JUSTICE DEPARTMENT PROTEST

Thousands Rally Against Perceived Bias in Prosecutions

Billie Lopes, left, of Upper Marlboro and Cardelia Maupin of Silver Spring join the thousands of protesters at Freedom Plaza in Northwest Washington.
Billie Lopes, left, of Upper Marlboro and Cardelia Maupin of Silver Spring join the thousands of protesters at Freedom Plaza in Northwest Washington. (Photos By Ricky Carioti -- The Washington Post)
By Michael E. Ruane and Hamil R. Harris
Washington Post Staff Writers
Saturday, November 17, 2007

Thousands of African American demonstrators from across the country marched on the Justice Department yesterday in a large and emotional protest over what they termed the inequality of the nation's justice system.

Chanting "No Justice, No Peace!" and "No More Nooses!" the throng was large enough to fill several blocks of Pennsylvania Avenue while simultaneously ringing the department's fortress-like Robert F. Kennedy Justice Building at 10th Street and Pennsylvania.

The demonstration was headed by the Rev. Al Sharpton, president of the National Action Network; Martin Luther King III, son of the slain civil rights leader; and Charles Steele Jr., president of the Southern Christian Leadership Conference.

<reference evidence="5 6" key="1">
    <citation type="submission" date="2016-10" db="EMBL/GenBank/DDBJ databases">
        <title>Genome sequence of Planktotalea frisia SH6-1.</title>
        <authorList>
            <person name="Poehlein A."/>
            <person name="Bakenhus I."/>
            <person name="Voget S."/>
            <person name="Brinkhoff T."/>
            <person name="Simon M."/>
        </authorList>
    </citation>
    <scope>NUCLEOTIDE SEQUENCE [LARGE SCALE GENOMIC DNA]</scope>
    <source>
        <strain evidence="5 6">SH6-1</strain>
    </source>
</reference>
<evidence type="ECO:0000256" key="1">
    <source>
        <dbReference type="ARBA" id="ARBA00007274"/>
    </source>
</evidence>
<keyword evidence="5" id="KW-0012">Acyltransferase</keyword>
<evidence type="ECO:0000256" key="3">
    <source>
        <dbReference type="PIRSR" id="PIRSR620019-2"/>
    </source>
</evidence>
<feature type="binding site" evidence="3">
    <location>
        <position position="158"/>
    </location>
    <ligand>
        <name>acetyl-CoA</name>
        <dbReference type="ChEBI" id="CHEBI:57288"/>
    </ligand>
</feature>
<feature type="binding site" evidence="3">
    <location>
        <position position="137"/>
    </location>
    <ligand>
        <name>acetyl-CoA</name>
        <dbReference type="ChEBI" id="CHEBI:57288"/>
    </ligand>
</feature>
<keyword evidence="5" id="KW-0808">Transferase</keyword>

The trio marched with arms locked, surrounded by legions of demonstrators carrying red-green-and-black flags that whipped in the cold wind under the day's clear blue sky.

While the march was aimed at what organizers said was the department's failure to vigorously prosecute hate crimes, many participants expressed anger at what they perceived as widespread inequality in the administration of justice.

Many expressed outrage over such incidents as the display of lynching-style nooses from a tree during racial turmoil in Jena, the rural Louisiana town that also has been beset by fistfights and other interracial confrontations. Thousands gathered in September for a civil rights demonstration there.

Protesters, carrying signs reading "Enough Is Enough," yelled, wept and quoted the Bible, the Koran, and the late soul singer James Brown.

"We are ready to raise hell!" Steele shouted at a pre-march rally. "We're fired up!"

The crowd chanted: "We're sick and tired of being sick and tired!"

Marchers came from as far away as Michigan, Ohio and Georgia. One, Walter Herndon, 53, a salesman from Lansing, Mich., pushed his mother, Willie Spires, 78, of Council Bluffs, Iowa, in a wheelchair.

Leaders and protesters said they were pleased at the turnout for a march that was called only a few weeks ago.

"Incredible!" King declared as he walked in the center of the crowd. "It's incredible!"


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